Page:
Half of all energy in Switzerland is consumed for the heating and cooling of buildings, the production of hot water or the driving of industrial processes. If we exclusively look at electricity consumption, 40 % of this is used for heating and cooling rooms or materials. And this energy still primarily comes from fossil sources and nuclear energy. “If thermal energy was used more efficiently, this would reduce both CO2 emissions and our dependence on nuclear energy”, says Andreas Häberle, a Professor for Renewable Energies and Environmental Technology at the University of Applied Sciences Rapperswil.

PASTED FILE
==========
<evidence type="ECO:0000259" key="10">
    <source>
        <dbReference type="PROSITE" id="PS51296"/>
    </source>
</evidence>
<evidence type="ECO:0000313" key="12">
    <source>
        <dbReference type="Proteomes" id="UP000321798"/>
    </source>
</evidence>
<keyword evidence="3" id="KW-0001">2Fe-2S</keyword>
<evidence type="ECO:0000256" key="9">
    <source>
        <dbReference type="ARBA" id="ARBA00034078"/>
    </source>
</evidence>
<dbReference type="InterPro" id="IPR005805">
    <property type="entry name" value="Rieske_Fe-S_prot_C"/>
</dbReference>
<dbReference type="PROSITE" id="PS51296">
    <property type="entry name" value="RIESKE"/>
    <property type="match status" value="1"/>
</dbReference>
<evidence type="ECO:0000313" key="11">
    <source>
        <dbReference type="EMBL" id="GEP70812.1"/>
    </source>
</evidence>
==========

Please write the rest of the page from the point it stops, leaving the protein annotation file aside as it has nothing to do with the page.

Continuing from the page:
Among other things, more efficient use means making more systematic use of waste heat. At present, valuable heat energy is still lost in many places. This could be collected using so-called adsorption heat pumps. These could, for example, collect waste heat from factories or computer centres or increase energy from solar thermal systems. Until now, however, the use of such systems has failed due to their high investment costs. For this reason, Häberle and his research team have further developed the design of adsorption heat pumps in a sub-project of the joint project “Heat utilisation with solid sorption technology”. They equipped the interior of the system with newly developed, optimised components and in doing so improved the heat flow within the system. This makes the newly designed heat pump more efficient and economical than previous systems.